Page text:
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Production and costs: Long-run Costs and economies of scalePowerPoint Presentation

Production and costs: Long-run Costs and economies of scale

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Short-Run vs. Long-Run Costs

- We’ve been looking at fixed costs up to this point as a matter of the short-run. Now we’re looking at long-run costs.
- All inputs are variable in the long run. In the long run, even fixed costs may change.
- In the long run, a firm’s fixed cost becomes a variable it can choose.

Short-Run vs. Long-Run Costs

- Selena is considering whether to get more food-preparation equipment. This will affect total cost in two ways:
- Firm will have to either rent or buy the additional equipment. This means a higher fixed cost in the short run.
- If the workers have more equipment, then they will be more productive. Fewer workers will be needed to produce any given output. Variable cost for any given output level will be reduced.
- Why?

Selena’s Salsa

In the left half of the table, this gives us the VC, TC and ATC when Selena’s fixed cost was $108. This table is graphed out on curve ATC1.

Selena decided to buy more food-prep equipment, doubling her fixed costs to $216. The right half of the table reflects the new VC, TC and ATC, represented by ATC2.

Notice that when she’s doubled her FC, she’s reduced her VC at every level of output. Why do you think?

Selena’s Salsa

Let’s say Selena has not decided against the extra equipment (capital). On the graph, this represents 4 or less cases of salsa per day.

When output is small (4 cases or less), ATC is smaller as she’s maintained the lower FC of $108. She should produce at the minimum cost output of 3, where ATC is $72.

At 3 cases, with the original equipment, ATC is $72. But when Selena buys more equipment (capital), the ATC jumps to $90.

But is this an indication necessarily of higher costs over all?

Selena’s Salsa

As output increases beyond 4 cases per day, Selena’s ATC is lower if it acquires the additional equipment.

Does this change raise fixed cost or variable cost?

Selena’s Salsa

As output increases beyond 4 cases per day, Selena’s ATC is lower if it acquires the additional equipment.

This extra equipment raises FC to $216.

Notice the minimum output cost jumps now to 6 cases of salsa. Why?

Why do you think ATC changes like this when FC increases? HINT: think spreading effect.

Selena’s Salsa

Math summary. When output is low, increase in FC from additional equipment outweighs the reduction in VC from higher worker productivity. There are too few units of output over which to spread the additional FC.

If Selena plans to produce 4 or less cases per day, she would be better off choosing the lower level of FC $108 to get a lower ATC of production at 3 units.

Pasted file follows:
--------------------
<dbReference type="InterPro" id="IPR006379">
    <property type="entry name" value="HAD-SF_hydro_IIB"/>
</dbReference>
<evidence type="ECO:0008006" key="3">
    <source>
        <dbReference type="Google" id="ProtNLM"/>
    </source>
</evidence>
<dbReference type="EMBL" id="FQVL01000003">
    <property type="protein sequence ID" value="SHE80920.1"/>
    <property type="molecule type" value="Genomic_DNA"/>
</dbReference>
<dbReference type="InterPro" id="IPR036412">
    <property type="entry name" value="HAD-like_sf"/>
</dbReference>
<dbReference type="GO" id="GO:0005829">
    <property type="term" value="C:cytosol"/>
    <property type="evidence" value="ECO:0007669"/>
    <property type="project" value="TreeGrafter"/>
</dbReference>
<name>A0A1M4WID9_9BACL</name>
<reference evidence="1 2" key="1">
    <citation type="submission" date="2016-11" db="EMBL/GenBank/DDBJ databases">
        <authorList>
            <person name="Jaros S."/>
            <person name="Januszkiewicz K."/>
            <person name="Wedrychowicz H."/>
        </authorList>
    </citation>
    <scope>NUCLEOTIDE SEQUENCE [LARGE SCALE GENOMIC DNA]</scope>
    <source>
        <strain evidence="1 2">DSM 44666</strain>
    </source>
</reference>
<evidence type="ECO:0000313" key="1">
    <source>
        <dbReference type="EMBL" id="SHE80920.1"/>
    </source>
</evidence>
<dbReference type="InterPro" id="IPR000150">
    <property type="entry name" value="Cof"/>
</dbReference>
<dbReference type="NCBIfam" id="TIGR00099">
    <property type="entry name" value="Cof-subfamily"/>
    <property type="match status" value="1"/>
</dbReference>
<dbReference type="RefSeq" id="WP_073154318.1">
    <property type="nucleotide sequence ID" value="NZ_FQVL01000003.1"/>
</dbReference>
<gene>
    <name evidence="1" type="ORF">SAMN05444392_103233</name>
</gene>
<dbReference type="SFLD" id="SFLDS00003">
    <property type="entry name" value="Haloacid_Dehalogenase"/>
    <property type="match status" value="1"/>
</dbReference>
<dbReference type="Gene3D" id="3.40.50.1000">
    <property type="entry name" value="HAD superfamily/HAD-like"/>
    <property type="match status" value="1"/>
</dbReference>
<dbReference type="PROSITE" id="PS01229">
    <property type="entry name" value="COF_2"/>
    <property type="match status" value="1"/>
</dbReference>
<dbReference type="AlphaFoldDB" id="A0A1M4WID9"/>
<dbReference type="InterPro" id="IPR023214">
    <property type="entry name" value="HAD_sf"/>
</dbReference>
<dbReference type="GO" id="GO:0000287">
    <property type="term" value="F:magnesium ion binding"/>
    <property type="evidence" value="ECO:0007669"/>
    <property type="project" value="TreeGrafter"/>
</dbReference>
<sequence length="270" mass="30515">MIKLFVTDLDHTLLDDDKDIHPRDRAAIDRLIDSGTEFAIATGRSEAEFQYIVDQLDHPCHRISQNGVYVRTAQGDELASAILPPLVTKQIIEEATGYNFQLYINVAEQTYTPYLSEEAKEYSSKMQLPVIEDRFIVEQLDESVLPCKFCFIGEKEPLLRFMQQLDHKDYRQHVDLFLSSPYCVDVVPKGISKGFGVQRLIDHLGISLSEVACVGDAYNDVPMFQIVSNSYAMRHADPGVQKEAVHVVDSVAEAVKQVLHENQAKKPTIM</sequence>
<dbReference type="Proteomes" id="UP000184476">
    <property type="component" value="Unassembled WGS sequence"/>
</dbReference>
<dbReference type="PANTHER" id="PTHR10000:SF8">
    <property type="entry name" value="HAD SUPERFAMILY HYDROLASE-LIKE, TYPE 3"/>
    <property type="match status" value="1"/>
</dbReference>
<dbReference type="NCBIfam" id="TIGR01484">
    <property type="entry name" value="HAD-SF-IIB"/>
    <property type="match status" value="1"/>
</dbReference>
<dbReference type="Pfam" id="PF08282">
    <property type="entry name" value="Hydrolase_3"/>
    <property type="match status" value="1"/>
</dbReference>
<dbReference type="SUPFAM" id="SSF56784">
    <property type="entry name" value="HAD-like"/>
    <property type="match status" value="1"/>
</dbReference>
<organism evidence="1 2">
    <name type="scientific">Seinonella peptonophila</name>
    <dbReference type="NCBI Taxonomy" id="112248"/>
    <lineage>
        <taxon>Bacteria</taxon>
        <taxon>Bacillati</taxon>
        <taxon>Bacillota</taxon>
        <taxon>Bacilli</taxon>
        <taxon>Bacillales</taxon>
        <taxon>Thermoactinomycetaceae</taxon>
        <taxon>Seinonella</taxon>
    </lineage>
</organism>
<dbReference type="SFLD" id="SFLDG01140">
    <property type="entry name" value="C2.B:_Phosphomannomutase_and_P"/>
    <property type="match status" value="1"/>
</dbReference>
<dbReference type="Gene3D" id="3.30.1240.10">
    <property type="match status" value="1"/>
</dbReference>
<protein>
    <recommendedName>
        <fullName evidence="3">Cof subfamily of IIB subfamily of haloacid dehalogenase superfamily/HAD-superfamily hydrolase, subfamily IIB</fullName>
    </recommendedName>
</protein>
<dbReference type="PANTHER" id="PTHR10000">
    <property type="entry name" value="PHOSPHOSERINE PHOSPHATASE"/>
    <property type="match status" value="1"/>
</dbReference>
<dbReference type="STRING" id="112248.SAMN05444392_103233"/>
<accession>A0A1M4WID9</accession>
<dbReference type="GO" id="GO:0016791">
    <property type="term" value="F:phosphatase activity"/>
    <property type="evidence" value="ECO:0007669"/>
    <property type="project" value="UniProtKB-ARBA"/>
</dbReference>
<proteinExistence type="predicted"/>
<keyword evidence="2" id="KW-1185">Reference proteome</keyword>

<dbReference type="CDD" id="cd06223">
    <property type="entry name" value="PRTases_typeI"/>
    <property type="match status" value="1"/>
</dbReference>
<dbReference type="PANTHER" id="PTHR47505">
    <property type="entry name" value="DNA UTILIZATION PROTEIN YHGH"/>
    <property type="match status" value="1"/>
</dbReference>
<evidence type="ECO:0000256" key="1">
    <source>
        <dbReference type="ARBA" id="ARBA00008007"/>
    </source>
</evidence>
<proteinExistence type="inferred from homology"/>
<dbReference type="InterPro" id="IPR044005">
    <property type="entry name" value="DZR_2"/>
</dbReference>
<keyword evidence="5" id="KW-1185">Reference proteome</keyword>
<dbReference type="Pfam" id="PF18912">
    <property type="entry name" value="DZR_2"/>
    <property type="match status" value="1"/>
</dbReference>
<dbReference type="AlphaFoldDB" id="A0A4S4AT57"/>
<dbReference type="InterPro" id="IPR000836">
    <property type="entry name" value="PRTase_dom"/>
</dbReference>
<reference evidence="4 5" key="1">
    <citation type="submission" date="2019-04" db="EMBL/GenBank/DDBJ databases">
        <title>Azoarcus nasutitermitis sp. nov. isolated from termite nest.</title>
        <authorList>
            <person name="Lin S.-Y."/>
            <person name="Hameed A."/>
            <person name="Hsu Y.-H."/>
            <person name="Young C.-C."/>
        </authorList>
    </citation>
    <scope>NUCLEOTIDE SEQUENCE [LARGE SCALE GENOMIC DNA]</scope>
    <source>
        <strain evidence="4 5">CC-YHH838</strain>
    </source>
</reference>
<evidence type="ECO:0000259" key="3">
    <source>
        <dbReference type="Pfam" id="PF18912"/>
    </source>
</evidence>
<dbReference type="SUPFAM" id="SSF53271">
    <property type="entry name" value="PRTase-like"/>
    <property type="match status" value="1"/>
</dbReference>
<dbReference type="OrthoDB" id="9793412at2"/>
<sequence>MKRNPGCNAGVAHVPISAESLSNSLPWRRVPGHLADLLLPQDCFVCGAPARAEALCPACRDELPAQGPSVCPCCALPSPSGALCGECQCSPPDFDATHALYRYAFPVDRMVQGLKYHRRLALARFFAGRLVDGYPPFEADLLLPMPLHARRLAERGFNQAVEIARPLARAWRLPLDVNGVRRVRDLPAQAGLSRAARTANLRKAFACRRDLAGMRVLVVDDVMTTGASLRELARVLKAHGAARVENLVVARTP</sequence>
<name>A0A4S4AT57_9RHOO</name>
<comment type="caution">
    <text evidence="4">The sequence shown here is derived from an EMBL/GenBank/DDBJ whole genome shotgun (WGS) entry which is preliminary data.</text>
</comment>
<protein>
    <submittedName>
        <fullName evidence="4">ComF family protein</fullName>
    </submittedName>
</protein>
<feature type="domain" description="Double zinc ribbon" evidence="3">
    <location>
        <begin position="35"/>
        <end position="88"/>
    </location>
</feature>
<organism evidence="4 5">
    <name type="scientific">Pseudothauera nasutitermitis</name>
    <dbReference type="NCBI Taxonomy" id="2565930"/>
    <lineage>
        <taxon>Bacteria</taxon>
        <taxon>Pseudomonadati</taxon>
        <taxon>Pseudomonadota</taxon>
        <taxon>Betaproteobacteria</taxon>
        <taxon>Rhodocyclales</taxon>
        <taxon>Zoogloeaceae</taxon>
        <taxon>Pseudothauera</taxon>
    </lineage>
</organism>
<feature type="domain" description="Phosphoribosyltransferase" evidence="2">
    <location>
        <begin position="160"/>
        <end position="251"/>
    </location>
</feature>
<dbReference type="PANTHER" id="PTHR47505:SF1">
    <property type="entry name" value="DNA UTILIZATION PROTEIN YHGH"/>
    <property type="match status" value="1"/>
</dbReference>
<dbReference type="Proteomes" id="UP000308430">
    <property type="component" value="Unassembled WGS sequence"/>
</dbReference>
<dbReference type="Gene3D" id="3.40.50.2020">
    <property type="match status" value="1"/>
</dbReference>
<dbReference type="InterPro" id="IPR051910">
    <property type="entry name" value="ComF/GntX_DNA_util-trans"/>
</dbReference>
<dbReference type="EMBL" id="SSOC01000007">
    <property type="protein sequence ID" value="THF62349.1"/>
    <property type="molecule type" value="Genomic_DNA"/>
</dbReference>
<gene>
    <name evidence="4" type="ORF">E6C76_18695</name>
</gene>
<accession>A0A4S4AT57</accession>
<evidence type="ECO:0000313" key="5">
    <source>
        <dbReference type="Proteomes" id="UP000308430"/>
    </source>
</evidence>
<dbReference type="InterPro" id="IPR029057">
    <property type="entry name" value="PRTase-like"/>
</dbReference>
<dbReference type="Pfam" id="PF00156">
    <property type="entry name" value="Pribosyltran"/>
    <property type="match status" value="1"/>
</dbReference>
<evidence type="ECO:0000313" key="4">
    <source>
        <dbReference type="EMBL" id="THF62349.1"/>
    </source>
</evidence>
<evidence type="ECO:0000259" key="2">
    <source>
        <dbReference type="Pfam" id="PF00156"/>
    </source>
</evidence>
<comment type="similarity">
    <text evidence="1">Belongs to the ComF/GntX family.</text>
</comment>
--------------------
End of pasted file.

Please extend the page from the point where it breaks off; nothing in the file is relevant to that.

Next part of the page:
If she wants a higher output, say 6 units, she’s got to buy the additional equipment, and higher fixed costs.

Selena’s Salsa

Social Studies. Okay, enough of the math. Look at it another way. We’re going to find out that a company wants to produce at the lowest cost possible to maximize profits, but for now, just trust me on this.

In the short run, I’m going to make my salsa production run at 3 cases of salsa. Why? Well, because that’s where my costs are minimized. My FC there are at $108.

If I start getting orders from time to time, for 4, 5, or 6 cases, no biggie. But what if this turns into a permanent gig?

Selena’s Salsa

If ultimately I’m getting orders for more than 6 cases on a permanent basis, then I can’t produce at the minimum cost output of ATC1.

So what?, said every AP Microeconomics student ever.So what?!? That means it’s costing me more to make it, more than it should. I’m now not efficient, and you’ll find that I’m not maximizing my profits.

This means I have to change my production in the long run. Remember, all fixed inputs are variable in the long run.

Selena’s Salsa

So I’m going to do what every salsa maker does. I’m going to buy new equipment so I can make more efficiently and reduce costs. I’ll be able to benefit from specialization.

So, I’ll jump into a new ATC curve with the new equipment. My new minimum-cost output is 6 cases, and that’s where I’ll produce, at ATC of $72.

Yes, I realize I spoke of myself as Selena in this scenario. And yes, I make excellent salsa.

Long-Run ATC Curve

- For every output level, there is some choice of FC that minimizes the firm’s ATC for that level.
- When the firm has a desired output level that it expects to maintain over time, it should choose the optimal fixed cost for that level.
- The level of FC that minimizes its ATC.
- Awesome. What does that mean?

Long-Run ATC Curve

- Every time I’m planning to make something, I’ve got to make a choice about my fixed costs so I can lower my ATC to make the product.
- Once I’ve made my decision about how much to produce for a while, I should choose the fixed cost that lowers my overall costs. That’s my optimal fixed cost for however much I’m going to make.

Long-Run ATC Curve

- What we’re talking about for the first time is, well, time. I’m now taking time into account for my ATC.
- Why is this important? Namely, it’s about choosing how much I’m going to produce depending on how I can manage my fixed costs.

Long-Run ATC Curve

- Let’s take a look at my law firm back in NY. I was a solo practitioner, and let’s use labor as my fixed cost.
- For every 1 attorney, my firm can produce say 10 cases a month.